• Strong emotions: Strong emotions and stress can exacerbate asthma symptoms, although their exact mechanisms are not fully understood.
  • Cold weather: Cold weather can trigger asthma in some individuals, likely due to the constriction of airways in response to the cold, dry air.
  • Medications: Certain medications, such as non-steroidal anti-inflammatory drugs (NSAIDs) and beta-blockers, can worsen asthma symptoms in susceptible individuals.

Key Facts About Asthma

Major Symptoms
  • Wheezing (whistling sound when breathing)
  • Shortness of breath
  • Persistent cough, especially at night or early in the morning
  • Chest tightness
  • Increased mucus production
  • Difficulty in exhaling
  • Rapid breathing
  • Chest pain
  • Fatigue
  • Trouble sleeping
  • Allergic triggers such as dust, pollen, and smoke
Necessary Health Tests
  • Medical history
  • Physical examination
  • Breathing tests
  • Peak flow measurements
  • Bronchoprovocation tests
  • Allergy tests

Lifestyle changes

  • Identifying triggers
  • Stop smoking
  • Regular exercise
  • Healthy diet


  • Relievers (Bronchodilators)
  • Controllers (Anti-inflammatories)
  • Biologics
  • Combination inhalers
  • Oral steroids

Symptoms of Asthma

Asthma is a chronic respiratory condition that can vary in severity, and these symptoms may differ in individuals. Common symptoms of asthma include:

  • Wheezing (whistling sound when breathing)
  • Shortness of breath
  • Persistent cough, especially at night or early in the morning
  • Chest tightness
  • Increased mucus production
  • Difficulty in exhaling
  • Rapid breathing
  • Chest pain
  • Fatigue
  • Trouble sleeping
  • Allergic triggers such as dust, pollen, and smoke

An asthma attack is also one of its dangerous symptoms, which occurs only when asthma symptoms become severe. During an asthma attack, a person may experience:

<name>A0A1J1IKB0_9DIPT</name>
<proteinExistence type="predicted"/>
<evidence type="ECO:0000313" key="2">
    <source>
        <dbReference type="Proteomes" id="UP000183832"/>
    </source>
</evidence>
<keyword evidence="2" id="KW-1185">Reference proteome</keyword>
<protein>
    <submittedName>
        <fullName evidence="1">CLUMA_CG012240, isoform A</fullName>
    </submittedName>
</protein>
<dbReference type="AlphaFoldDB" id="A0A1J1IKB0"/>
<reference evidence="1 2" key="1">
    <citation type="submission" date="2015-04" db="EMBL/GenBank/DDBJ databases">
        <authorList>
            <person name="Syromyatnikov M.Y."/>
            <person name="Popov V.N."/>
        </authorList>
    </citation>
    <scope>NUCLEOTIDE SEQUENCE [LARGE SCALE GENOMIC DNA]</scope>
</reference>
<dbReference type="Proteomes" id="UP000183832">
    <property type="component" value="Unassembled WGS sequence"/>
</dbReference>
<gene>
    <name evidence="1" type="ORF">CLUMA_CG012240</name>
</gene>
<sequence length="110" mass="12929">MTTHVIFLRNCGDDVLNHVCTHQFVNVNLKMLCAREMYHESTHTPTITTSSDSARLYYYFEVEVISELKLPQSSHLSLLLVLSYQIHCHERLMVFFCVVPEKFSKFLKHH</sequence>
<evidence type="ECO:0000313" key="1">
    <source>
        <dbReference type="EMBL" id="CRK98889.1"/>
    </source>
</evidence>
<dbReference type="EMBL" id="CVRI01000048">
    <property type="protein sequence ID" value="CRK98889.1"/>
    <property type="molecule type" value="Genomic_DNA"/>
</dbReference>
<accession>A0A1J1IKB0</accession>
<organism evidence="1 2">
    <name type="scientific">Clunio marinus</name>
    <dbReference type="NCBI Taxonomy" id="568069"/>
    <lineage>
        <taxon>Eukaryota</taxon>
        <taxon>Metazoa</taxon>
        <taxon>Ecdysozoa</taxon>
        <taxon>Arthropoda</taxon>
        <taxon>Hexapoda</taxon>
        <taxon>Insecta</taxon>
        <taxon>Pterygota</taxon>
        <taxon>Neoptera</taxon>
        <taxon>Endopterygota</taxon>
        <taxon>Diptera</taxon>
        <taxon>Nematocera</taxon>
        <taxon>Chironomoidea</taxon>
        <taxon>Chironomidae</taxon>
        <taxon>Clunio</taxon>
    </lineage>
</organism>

• Severe shortness of breath
  • Intense chest tightness or pain
  • Inability to speak due to breathlessness
  • Anxiety and panic
  • Bluish lips or fingernails

These symptoms can improve with inhaler use.

Diagnosis of Asthma

For proper diagnosis, your doctor may review your medical history and various tests, including physical examination, imaging tests, and lung function tests.

  • Medical history: The doctor will ask about your symptoms, including coughing, wheezing, shortness of breath, and chest tightness. They will inquire about the frequency and triggers of these symptoms.
  • Physical examination: The doctor will listen to your lungs with a stethoscope, looking for wheezing or other abnormal sounds. They will also assess your overall health and breathing patterns.
  • Breathing tests: Spirometry is a key test for asthma diagnosis. It measures how much air you can exhale and how quickly.
  • Peak flow measurements: This test involves blowing into a peak flow meter to measure how fast you can breathe out. Variations in peak flow readings can help diagnose and monitor asthma.
  • Bronchoprovocation tests: These tests are done in specialized cases and involve inhaling substances that trigger asthma symptoms to confirm the diagnosis.
  • Imaging test: In some cases, a chest X-ray or CT scan may be performed to rule out other respiratory conditions.
  • Allergy tests: Identifying allergens that trigger asthma can be important. Allergy skin tests or blood tests may be conducted.